If B.C.'s distracted driving penalties weren't doing enough before, the government is now hitting motorists where it hurts – in their insurance premiums.

The province is moving to designate distracted driving as a "high-risk" behaviour under the ICBC Driver Risk Premium program.

That means anyone fined for texting and driving twice within a three-year period will see total penalties rise to as much as $2,000 – a jump of $740 over existing fines – in addition to their regular insurance premium.

It comes after the province more than doubled distracted driving penalties last year, with the base fine jumping from $167 to $368.

"Distracted driving continues to put people in danger and significant pressure on insurance rates for all drivers. Today, we are taking action to curb the behaviour and improve safety for all B.C. road users," B.C. Attorney General David Eby said in a statement. "Once implemented, this change will treat distracted driving as the serious high-risk behaviour that it is; one that is on par with impaired driving and excessive speeding."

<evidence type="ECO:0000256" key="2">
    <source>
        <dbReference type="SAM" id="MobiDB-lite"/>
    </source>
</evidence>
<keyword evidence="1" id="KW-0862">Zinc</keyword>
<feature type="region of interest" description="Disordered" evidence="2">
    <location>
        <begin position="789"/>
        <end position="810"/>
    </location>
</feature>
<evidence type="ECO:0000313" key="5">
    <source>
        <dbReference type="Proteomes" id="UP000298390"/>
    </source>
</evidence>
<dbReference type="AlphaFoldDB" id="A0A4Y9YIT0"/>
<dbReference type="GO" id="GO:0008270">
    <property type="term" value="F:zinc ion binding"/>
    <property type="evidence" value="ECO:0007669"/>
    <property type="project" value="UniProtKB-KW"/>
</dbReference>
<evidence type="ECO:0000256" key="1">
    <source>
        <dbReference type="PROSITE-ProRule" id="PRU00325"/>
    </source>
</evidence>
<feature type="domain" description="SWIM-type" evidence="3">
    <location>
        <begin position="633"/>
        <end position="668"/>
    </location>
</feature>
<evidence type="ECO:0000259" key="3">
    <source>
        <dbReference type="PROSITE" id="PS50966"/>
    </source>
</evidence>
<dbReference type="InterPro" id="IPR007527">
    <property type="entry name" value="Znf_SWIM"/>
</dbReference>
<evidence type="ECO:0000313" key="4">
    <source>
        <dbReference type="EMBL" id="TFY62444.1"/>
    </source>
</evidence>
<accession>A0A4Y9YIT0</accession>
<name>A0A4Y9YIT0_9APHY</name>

Once the new penalty is implemented, the extra $3-million to $5-million in premiums will be used to offset ICBC's overall basic insurance rate pressures.

The changes will be implemented by both ICBC and the B.C. Utilities Commission and are expected to take effect by March 1, 2018.

The province says distracted driving has played a role in more than one-quarter of all car crash fatalities in B.C., killing an average of 78 people each year.